Play Based Learning Play Based Learning


Recent Posts




::: exploring metamorphosis

November 12th, 2012

Tadpoles and frogs are an endless fascination for preschoolers …

and of course Metamorphosis is such and interesting topic to explore with children, not to mention a great new word for most 4 and 5 year olds to tackle!

To keep most frogs and reptiles here in Australia you need a licence from your relevant State Government. In our case we are raising  Southern Brown Tree Frogs (Litoria ewingi) so we don’t need a licence to keep them.  We will certainly be mindful to release these frogs back into the same environment from which they came however as frogs, like many other creatures in nature are territorial!

We’ve seen lots of lovely set ups on our visits to preschools in relation to tadpoles and frogs …

We are great supporters of introducing books into the children imaginative play spaces. Along with extending their curiosity we are most conscious of teaching our children that as adults we simply don’t just grow knowledge in our heads with age, rather we have had to accumulate that knowledge via books and other forms of literature over a lifetime. It is so easy for us as educators to instantly answer questions our children throw up at us but we have learned over time to STOP, think and invite the children to refer with us to books in order to support them in discovering the answers for themselves …

before we take the easy road and respond immediately with the answer!

::: another angle on balloon painting

November 9th, 2012

Sure we’ve done balloon painting before. On the table top

and balloons filled with water and used for yo-yo splat painting

but this time the children were having a go at the upright easels.

Apart from the pure enjoyment of it the children discovered, quite by accident that mixing colours together created new colours …

Once discovered, the slimy sensation of rubbing the balloon around was positively too delicious for some of the children.

While other simply enjoyed the sensation of bouncing the balloons across the paper.

However they did it the effect was truly beautiful.

More importantly …

the children just had so much fun!

::: it’s all in the interpretation!

November 7th, 2012

While we’re all for giving instructions to children when an intentional teaching moment is planned, we still love the way children take that information and interpret it in their own way.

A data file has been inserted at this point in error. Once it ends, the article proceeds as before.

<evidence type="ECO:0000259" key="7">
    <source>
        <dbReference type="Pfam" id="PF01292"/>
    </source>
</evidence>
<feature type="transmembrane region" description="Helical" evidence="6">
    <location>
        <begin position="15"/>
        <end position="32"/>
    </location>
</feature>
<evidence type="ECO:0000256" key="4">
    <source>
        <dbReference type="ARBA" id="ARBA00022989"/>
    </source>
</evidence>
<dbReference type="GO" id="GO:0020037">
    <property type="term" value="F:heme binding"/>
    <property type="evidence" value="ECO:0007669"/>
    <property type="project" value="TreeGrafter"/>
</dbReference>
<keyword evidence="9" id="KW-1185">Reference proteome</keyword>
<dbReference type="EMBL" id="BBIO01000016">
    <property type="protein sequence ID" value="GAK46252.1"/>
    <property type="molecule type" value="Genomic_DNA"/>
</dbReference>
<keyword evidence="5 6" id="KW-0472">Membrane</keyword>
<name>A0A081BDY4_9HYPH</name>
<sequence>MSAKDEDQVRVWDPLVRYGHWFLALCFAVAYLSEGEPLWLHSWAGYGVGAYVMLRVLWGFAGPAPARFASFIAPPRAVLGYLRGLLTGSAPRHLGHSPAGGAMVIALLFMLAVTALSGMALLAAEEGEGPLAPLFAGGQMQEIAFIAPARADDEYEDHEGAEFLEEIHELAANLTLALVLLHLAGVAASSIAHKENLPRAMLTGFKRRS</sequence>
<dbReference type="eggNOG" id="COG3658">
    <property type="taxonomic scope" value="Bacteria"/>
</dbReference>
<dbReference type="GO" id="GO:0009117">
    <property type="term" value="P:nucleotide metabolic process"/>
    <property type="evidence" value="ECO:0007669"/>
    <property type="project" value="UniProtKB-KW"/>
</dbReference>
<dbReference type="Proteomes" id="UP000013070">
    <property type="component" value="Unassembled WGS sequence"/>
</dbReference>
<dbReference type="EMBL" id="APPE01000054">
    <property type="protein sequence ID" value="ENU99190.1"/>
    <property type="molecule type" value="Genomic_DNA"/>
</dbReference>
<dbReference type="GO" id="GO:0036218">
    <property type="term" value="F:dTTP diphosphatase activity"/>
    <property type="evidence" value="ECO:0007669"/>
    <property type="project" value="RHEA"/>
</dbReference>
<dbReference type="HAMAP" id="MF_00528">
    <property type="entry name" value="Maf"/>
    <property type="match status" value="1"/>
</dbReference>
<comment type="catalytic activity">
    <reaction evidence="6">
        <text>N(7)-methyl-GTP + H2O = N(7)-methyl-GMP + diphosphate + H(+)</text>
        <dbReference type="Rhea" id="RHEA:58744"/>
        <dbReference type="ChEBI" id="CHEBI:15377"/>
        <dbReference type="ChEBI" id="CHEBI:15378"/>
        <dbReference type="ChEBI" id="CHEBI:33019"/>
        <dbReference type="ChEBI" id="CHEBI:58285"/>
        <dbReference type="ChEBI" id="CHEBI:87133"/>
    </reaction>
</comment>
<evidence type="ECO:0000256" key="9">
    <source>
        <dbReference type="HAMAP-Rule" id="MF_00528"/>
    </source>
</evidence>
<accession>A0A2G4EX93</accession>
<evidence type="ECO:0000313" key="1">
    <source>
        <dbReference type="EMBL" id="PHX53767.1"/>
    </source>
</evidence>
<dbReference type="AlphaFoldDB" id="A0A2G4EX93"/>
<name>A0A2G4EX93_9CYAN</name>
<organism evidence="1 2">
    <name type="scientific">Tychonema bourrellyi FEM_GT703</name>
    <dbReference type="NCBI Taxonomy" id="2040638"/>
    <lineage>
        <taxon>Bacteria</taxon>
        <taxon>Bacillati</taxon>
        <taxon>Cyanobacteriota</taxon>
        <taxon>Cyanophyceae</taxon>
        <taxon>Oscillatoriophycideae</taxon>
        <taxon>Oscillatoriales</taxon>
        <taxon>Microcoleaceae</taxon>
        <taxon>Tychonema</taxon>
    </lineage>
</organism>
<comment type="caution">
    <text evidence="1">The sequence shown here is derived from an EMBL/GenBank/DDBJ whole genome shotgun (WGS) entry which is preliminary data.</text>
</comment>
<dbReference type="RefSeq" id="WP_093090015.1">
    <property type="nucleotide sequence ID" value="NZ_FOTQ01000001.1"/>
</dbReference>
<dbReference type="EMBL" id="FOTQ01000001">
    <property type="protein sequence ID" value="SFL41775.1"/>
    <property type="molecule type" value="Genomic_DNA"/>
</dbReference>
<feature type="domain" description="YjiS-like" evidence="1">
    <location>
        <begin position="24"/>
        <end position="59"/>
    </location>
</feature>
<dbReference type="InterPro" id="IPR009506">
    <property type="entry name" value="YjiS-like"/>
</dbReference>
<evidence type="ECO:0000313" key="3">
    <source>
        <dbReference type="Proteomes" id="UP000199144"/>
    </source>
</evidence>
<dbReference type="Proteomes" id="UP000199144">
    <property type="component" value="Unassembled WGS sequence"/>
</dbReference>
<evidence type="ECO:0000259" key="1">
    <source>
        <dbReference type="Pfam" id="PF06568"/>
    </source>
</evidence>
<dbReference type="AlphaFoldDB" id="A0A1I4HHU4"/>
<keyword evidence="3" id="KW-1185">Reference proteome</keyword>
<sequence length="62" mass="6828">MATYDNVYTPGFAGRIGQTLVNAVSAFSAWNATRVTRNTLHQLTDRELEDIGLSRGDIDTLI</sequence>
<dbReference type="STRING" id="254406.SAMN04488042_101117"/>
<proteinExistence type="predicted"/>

This week the children have been looking at how we are all different. This came about because a lovely boy has just joined the prekinder group. He arrived in Australia recently from Italy and his English is still very limited.

Their teacher has been teaching the children to count and sing in Italian in order to make him feel welcome and an inclusive member of their little community. An added bonus is the children are thriving on learning a new language.

In order to really explore their differences the children were provided with some mirrors, paper, paint and cotton buds and invited them to look at themselves in the mirror to explore their features such as how many eyebrows they have, eye colour, nose, lips, teeth, hair, ears etc.  Their teacher then said to the children, “Once you’ve had a good look at yourself in the mirror, you might like to use the paint and cotton buds to paint your face.”

Their pictures were SO precious!

We love how this child not only chose a paint colour to match his skin tone …

he also made sure to include his ‘bed hair’ spikes in his painting as well.

Our very favourite feel good moment came when this poppet studied her face in the mirror, thought long and hard about what she saw and the colours she wanted to use and …

proceeded to ‘paint her face’!

Her teacher was just about to dive in and throw a piece of paper down in front of her when Donna ‘cut her off at the pass’ reminding her of the way she had worded her instructions to the children …

“Once you’ve had a good look at yourself in the mirror, you might like to use the paint and cotton buds to paint your face.” And THAT is exactly what she did!

Maybe next week we might do away with the paper altogether and get out the real facepaints and just let the children go-to-town!